“The water will be a couple of inches below the walkway,” said Heder, a Cambridge, Massachusetts-based artist who specializes in large-scale public art projects with his partner, Mags Harries. “You’ll feel like you’re floating.”
That sense of walking on water will be a key element of the Windows on the Floating World installation scheduled to open in June after three years of planning, fundraising and construction.
The $500,000 project on slightly more than a quarter acre is the largest individual garden Mounts has ever created, said Rochelle Wolberg, who is serving as interim director and operations manager until a new garden director is chosen next month.
Part garden and part art work, the Windows exhibit will bring viewers down a long, sloping path to a shallow pond created from the garden’s existing waterway, near the garden’s bridge, itself a work of public art. See-through platforms will suspend them slightly above the water.
The pond’s walls are created from boulders of Florida cap rock limestone imprinted with the remains of fossil plants and animals. A waterfall will cascade over the rock and into a mini-Everglades of native aquatic plants circling the central walkway, said the project’s landscape architect Kirsten Siegel of WGI, a West Palm Beach engineering firm.
The center of the walk’s geometric shapes will be planted in a rotating mix of aquatic plants such as water lilies, papyrus, canna and Amazon lilies. The effect, Heder says, will be a labyrinth-like stroll through a work of art that also teaches viewers about Florida’s fragile wetlands.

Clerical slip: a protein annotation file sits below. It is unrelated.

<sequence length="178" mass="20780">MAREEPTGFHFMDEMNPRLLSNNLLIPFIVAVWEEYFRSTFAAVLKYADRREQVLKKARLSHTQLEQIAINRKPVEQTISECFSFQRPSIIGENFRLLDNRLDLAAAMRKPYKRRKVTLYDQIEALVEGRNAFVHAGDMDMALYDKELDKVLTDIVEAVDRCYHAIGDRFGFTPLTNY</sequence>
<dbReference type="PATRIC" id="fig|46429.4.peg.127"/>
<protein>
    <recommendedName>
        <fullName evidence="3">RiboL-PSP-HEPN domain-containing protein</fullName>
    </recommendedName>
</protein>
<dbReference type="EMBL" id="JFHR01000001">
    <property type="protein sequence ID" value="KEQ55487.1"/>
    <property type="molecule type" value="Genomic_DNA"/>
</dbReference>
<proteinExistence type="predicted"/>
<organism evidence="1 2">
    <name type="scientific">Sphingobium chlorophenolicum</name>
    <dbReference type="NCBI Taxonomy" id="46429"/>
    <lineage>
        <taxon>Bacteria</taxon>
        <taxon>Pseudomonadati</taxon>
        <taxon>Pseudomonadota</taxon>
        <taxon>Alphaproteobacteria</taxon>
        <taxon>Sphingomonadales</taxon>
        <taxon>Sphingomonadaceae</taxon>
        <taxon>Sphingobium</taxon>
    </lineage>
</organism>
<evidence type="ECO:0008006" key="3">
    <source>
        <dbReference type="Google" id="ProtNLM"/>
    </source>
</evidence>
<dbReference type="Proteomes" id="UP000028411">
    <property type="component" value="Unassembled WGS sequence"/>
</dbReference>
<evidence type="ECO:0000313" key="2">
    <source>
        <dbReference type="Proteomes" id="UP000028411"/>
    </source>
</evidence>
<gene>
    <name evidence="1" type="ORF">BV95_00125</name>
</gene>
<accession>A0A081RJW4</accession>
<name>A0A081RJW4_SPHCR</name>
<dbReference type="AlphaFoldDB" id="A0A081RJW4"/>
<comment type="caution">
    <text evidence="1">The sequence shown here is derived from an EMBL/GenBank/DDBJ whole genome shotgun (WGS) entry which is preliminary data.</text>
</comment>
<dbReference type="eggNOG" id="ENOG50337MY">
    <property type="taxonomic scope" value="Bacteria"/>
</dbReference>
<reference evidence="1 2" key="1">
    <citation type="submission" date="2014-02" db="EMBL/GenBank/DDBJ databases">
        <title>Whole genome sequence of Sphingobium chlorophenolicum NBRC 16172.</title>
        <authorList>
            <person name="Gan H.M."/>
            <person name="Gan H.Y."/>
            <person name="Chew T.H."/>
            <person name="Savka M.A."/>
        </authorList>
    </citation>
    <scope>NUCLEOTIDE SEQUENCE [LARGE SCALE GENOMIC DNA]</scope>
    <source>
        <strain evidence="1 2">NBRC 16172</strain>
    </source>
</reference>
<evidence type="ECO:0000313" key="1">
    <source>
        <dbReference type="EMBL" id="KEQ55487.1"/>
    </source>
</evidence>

Wolberg said garden staff selected the duo’s design because of its insistence on educating viewers, in keeping with Mounts’ mission as a teaching facility.
While Heder and Harries have completed dozens of public installations in parks, city plazas and municipal buildings, Heder says each site makes its own demands on the design.
“We don’t come to a site knowing what we’re going to do. This is unusual. Most artists have an artistic vocabulary they rely on, but we haven’t done this same thing anywhere else,” said Heder.
To that end, a large cypress tree and its encircling cypress knees have become artistic elements, along with exiting trees and shrubs that Heder says will enhance a sense of discovery as people approach the pond.
“Public art is confusing because it doesn’t have clear edges,” said Heder. “It blends in with the things that are around. We don’t want it to look like something separate placed here.”
The installation is a big deal for the Mounts, which has struggled with its direction in recent years while trying to attract more visitors to its idyllic 14-acres of rare plants and trees.
Palm Beach County paid $35,000 for the Windows project, said Mounts officials, with $465,000 coming from private and corporate donations, as well as the non-profit Friends of the Mounts group, which raises money through plant sales and an annual Mother’s Day garden tour. Contractor Hedrick Brothers Construction is providing an in-kind donation.
Although Windows won’t open until mid-June, those on the Mother’s Day Mounts Connoisseurs Garden Tour will get a sneak peak when its among nine gardens on the tour, May 13-14.
Heder says visitors should expect “a kind of magic garden.”